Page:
As I was standing in the queue for the U1 back into town last Saturday it was hard to believe that the line backed up all the way to the parade. Only five months prior I had done the same commute and been one of only a handful of people on it, a year ago I’d be sure you’d be the only one. This, of course, was for obvious reasons, with university going online and long journeys being encouraged against. First West, the company the U1/U2 are run by, cut their services to deal with the downfall in foot traffic. Waiting for the U1 that cold Saturday evening for over 50 minutes, I couldn’t help but wonder if they had got the memo that the University was back open.
To blame the pandemic for the shortage would be an unfair assessment. Instead, there seems to be a current shortage of bus drivers and Bath is no exception to this. Another byproduct is the more well-known shortage of HGV drivers, many bus drivers being offered better pay and hours in a post-covid economy. Managing Director of First West of England, Doug Claringbold explained “Due to the current driver shortage we have taken the difficult, but necessary, decision to put in place a temporary service change in Bath while we deal with this”.
Yet, out of the buses affected both the U1 and U2 seem unchanged, whilst the U5 (Bath Spa University) has been reduced to every fifteen minutes down from ten. This of course is still quite an improvement from March in which the buses for Uni only ran once every 30 minutes (U1 and U2) during weekdays, and every 60 minutes for the U5. Stood at the bus stop on Saturday, the March timetable seemed a more truthful representation of the bus times. Reading a recent travel report in Somerset Live, I was not surprised to see that Saturday was not a one off and that this has become quite the issue in recent weeks with queues stretching into other streets around Brougham Hayes, Junction Road and Dorchester Street. In one case, it was reported that five full capacity busses had passed the queues with no room to take any more on. In the mornings it has meant many people have been late for lectures, either having to wake up ridiculously early to get an early bus in, walk it (quite steep from Oldfield) or get a taxi up. With the West and East Car Parks always full, commuting to Uni currently seems quite a hopeless affair.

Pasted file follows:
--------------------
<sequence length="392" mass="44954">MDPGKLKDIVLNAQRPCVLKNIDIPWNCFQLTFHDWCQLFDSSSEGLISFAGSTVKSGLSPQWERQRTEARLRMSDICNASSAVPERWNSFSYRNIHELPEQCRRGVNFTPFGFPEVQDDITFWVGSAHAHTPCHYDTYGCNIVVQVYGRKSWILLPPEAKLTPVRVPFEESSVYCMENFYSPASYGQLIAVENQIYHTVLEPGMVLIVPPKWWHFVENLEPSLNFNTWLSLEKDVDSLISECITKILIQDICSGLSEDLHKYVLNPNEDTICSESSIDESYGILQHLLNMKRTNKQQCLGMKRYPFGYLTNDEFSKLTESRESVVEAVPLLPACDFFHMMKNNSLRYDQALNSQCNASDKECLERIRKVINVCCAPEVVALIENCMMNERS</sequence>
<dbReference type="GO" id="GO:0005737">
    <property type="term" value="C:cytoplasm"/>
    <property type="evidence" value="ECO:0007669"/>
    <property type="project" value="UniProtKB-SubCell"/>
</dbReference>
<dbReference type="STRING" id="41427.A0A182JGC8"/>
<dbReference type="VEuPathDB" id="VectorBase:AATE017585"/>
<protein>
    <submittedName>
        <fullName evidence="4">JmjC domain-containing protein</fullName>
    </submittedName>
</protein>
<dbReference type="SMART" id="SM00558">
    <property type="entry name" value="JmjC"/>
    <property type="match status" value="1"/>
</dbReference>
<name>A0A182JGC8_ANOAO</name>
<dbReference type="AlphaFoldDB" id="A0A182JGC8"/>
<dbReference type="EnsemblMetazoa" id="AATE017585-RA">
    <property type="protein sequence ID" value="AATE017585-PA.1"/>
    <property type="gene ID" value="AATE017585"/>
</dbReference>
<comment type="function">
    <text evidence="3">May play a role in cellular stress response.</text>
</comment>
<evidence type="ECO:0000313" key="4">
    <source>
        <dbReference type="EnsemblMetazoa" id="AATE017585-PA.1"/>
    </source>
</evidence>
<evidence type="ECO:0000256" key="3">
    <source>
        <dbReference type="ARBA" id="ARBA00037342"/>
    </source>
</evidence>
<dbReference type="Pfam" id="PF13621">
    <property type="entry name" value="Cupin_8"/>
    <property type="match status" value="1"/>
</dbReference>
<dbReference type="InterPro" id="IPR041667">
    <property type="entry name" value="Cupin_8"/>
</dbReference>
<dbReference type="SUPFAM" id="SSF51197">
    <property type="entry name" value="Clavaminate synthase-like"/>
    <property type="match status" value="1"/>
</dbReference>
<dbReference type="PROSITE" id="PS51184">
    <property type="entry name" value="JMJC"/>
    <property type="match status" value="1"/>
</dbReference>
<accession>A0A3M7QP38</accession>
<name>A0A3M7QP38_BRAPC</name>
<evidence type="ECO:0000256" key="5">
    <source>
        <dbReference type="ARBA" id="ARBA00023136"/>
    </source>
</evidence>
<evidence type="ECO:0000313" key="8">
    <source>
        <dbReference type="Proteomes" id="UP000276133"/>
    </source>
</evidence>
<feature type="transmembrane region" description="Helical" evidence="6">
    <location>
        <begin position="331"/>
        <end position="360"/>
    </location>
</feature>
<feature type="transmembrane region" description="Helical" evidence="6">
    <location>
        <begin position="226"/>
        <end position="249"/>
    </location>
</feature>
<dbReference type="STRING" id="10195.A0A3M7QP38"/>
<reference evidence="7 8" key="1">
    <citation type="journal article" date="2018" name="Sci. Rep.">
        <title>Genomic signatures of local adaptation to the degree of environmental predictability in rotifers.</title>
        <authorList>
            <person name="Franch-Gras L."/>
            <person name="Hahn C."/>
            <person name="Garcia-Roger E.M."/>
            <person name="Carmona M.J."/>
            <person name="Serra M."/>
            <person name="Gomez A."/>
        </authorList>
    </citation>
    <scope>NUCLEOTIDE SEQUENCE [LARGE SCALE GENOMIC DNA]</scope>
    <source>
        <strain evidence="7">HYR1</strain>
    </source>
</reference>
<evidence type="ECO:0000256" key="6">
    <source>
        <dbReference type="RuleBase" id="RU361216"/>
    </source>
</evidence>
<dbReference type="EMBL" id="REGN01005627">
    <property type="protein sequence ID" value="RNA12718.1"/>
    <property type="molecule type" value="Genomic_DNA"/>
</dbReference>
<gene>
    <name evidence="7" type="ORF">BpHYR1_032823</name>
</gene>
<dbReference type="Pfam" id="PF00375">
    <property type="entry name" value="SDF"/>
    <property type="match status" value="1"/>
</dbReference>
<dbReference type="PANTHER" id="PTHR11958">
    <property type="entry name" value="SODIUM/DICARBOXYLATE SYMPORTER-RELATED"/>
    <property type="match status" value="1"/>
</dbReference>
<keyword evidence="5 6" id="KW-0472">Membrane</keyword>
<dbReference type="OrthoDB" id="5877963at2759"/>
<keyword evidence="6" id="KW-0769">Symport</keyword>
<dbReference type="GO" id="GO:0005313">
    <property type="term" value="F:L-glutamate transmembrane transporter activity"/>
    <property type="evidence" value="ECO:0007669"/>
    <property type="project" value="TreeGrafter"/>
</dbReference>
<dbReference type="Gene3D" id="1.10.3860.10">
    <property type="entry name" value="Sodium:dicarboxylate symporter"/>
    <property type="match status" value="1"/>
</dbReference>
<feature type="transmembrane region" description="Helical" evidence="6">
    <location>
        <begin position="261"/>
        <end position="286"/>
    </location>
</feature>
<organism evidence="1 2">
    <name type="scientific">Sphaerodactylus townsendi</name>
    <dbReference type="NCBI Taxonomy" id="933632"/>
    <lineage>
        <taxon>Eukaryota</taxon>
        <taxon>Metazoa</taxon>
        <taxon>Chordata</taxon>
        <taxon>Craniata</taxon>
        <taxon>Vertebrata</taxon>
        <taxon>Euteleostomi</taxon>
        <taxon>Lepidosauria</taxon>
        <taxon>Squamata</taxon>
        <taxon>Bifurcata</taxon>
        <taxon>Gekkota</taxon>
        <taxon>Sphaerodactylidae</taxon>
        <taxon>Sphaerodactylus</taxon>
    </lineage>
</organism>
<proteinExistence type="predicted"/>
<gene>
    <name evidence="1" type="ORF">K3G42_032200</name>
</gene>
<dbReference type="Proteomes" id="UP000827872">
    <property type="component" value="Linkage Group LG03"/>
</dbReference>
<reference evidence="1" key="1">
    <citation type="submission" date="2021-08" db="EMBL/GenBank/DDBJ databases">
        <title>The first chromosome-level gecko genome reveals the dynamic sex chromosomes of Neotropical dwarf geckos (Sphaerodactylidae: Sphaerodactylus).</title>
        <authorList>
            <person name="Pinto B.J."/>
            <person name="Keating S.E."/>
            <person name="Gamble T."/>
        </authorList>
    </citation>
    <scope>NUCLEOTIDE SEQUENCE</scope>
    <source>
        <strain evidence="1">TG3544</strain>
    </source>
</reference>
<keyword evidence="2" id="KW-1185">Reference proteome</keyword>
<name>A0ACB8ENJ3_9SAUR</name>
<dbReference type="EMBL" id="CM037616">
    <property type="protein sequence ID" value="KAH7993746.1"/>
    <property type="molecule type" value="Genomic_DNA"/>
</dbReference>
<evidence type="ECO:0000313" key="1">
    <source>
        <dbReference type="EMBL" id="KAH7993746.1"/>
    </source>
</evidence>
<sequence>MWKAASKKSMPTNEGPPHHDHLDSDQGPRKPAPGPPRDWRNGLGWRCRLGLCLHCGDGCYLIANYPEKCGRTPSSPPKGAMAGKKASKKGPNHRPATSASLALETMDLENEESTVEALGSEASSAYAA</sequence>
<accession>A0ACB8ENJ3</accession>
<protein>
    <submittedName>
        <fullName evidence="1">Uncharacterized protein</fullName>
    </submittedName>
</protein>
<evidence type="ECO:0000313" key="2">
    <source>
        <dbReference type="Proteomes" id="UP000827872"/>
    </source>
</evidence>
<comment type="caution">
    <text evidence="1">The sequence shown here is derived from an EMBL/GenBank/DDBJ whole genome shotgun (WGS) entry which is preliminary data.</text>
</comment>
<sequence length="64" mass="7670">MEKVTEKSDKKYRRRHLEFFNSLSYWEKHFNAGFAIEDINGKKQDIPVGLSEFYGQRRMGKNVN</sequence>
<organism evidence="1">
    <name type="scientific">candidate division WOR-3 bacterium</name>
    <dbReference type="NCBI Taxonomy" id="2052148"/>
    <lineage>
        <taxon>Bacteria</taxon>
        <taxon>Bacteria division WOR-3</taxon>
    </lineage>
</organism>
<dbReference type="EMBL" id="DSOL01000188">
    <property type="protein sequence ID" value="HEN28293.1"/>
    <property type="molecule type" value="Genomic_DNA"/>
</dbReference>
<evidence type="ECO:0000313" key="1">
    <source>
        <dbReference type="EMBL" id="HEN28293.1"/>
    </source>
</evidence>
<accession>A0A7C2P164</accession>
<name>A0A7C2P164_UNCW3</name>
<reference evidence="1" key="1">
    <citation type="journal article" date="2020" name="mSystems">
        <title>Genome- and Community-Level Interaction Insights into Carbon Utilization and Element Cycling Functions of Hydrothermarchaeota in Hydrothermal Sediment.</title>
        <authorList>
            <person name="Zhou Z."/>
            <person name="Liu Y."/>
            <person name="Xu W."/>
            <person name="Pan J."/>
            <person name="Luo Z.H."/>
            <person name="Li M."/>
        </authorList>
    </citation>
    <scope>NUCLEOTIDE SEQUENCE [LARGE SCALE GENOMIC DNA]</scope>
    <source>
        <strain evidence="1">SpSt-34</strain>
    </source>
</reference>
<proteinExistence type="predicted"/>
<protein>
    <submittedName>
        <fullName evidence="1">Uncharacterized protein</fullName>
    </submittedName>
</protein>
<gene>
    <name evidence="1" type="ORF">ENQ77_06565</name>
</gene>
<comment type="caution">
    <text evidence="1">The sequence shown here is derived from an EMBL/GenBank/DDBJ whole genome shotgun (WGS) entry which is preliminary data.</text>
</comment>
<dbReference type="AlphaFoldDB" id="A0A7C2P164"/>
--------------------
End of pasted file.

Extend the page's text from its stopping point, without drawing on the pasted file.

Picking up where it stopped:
In the evenings it seems it’s no different, even on a Saturday I still had found the bus service had been less than consistent. Checking the board became a ritual every five minutes, although five minutes in the queue seemed to be only a minute for the departures board. The seven minutes the bus should have taken was by far the longest hour of my life. Whether or not the buses have improved or if they are still as rare as a seat in the library over finals week is hard to tell. It is an improvement in terms of time and capacity since March, but at least in March demand was low and supply was readily available, albeit on a shorter service. Whilst now the foot flow has increased significantly, but with lack of drivers, and self-isolation rules that have affected First West since last month, the supply has not been able to meet demands. This is not to criticise First West though, many of these issues are out of their control, with staff shortages and a global pandemic they are not the only transport service that has been affected. One can only hope that over the next couple of months the service improves, bringing shorter queues in Oldfield and shorter waiting times at the Arrivals Square. But really what would your university experience be without the late buses? Love them or hate them, the U1 being late has always been a classic Bath feature.